There are many important components of blood, one of them being iron. Your body needs iron in order to make hemoglobin, which is a part of red blood cells responsible for the transport of oxygen and carbon dioxide.
If the body doesn’t absorb its necessary amount of iron, it becomes deficient in iron. Negative symptoms will only appear when the iron deficiency has gotten so low that not enough normal red blood cells can be made to efficiently carry oxygen. This is a condition known as iron deficiency anemia. It is one of the most common nutritional deficiencies and the leading cause of anemia in the United States.
If you are interested in the recommended daily allowance for iron for people of all ages and genders, check out the Academy of Nutrition and Dietetics website for more information.
Symptoms of Iron Deficiency
- Pale skin and fingernails
- Glossitis (swelling of the tongue)
Dietary Sources of Iron
There are two sources of iron: plant (non-heme) and animal (heme) sources. The body can more efficiently absorb iron from animal sources versus plant sources. Some of the best animal sources of iron include:
- Lean beef
While plant sources of iron are absorbed less efficiently, it is still important to consume a variety of these nutrients. Add a source of vitamin C to your plant source of iron to enhance absorption. Good sources of vitamin C include citrus fruits, kiwi, strawberries, or bell peppers.
Some of the best plant sources of iron include:
- Beans and lentils
- Baked potatoes
- Dark green leafy veggies
- Fortified breakfast cereals
- Whole-grain and enriched breads
There are a few specific populations that are at a higher risk for developing iron deficiency:
Women Who Are Pregnant
Women who are pregnant experience an increase in blood volume, which requires higher iron levels to deliver adequate oxygen to the baby and assist with growing reproductive organs. Choose whole food sources of iron first and speak with a doctor before taking an iron supplement.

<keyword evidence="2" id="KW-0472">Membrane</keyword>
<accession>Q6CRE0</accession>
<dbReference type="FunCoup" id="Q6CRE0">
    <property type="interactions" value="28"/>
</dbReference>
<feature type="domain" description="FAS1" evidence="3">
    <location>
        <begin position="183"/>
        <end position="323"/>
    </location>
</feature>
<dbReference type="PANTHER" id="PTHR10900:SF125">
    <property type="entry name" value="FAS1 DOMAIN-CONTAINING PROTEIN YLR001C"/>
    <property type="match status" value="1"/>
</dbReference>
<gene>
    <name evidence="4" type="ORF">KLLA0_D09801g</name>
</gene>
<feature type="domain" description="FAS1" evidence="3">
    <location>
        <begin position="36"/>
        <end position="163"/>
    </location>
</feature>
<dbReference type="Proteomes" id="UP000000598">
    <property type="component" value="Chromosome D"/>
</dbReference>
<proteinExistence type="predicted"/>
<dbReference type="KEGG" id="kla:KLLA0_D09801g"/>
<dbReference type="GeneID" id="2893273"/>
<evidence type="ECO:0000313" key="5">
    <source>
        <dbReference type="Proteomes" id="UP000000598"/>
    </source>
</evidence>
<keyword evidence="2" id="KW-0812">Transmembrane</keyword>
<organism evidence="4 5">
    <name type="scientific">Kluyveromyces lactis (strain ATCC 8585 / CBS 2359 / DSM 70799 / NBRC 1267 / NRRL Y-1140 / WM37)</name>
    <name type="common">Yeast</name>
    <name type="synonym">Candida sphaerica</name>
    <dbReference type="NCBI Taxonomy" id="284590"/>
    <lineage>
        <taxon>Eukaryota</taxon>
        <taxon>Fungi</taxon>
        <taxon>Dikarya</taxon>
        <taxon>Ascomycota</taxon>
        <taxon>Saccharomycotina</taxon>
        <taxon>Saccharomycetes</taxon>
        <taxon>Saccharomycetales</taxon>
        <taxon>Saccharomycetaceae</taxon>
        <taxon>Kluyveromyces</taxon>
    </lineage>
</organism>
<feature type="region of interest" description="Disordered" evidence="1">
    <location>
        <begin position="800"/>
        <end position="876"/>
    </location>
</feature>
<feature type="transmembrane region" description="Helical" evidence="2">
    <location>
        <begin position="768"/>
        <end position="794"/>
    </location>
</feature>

Babies have adequate iron stores for the first six months of life, after which their iron needs increase. Breast milk and iron-fortified formula are sufficient sources of iron, in addition to whole food sources. Cow’s milk is a poor source of iron and is not recommended for consumption until after one year of age. When too much milk is consumed at a young age (more than 24 oz. per day), it can take the place of other nutrient- and iron-rich foods, which may increase the risk of iron deficiency. Once a child has reached one year of age, it is recommended to keep cow’s milk consumption to 4 cups per day or less.
Adolescent girls are at risk of iron deficiency based on rapid growth and dietary inconsistencies.
Women of Childbearing Age
Iron deficiency may develop in women of childbearing age who experience heavy or excessive menstrual periods.
How to Prevent Iron Deficiency
The best way to prevent an iron deficiency is to eat a balanced, healthy diet with a variety of iron-rich foods. If you do consume plant sources of iron, add a food source of vitamin C in the same meal to enhance absorption. Examples of this could be: adding bell pepper to a bean-based chili, drizzling lemon juice as a dressing on spinach salad, or topping a fortified cereal with fresh berries.
If you need help balancing your diet or are looking for ways to incorporate more iron-rich foods in your meals, schedule a FREE nutrition consultation with me!Schedule a Nutrition Consultation
Written by Sarah Brunner, RDN, CD; Elite Sports Clubs Registered Dietitian
Sarah is certified in food allergies/intolerances and nutritional counseling, Academy of Nutrition and Dietetics; has a certificate in Dietetics from Mount Mary University; and a BA in Education and Mathematics from the University of Wisconsin – La Crosse.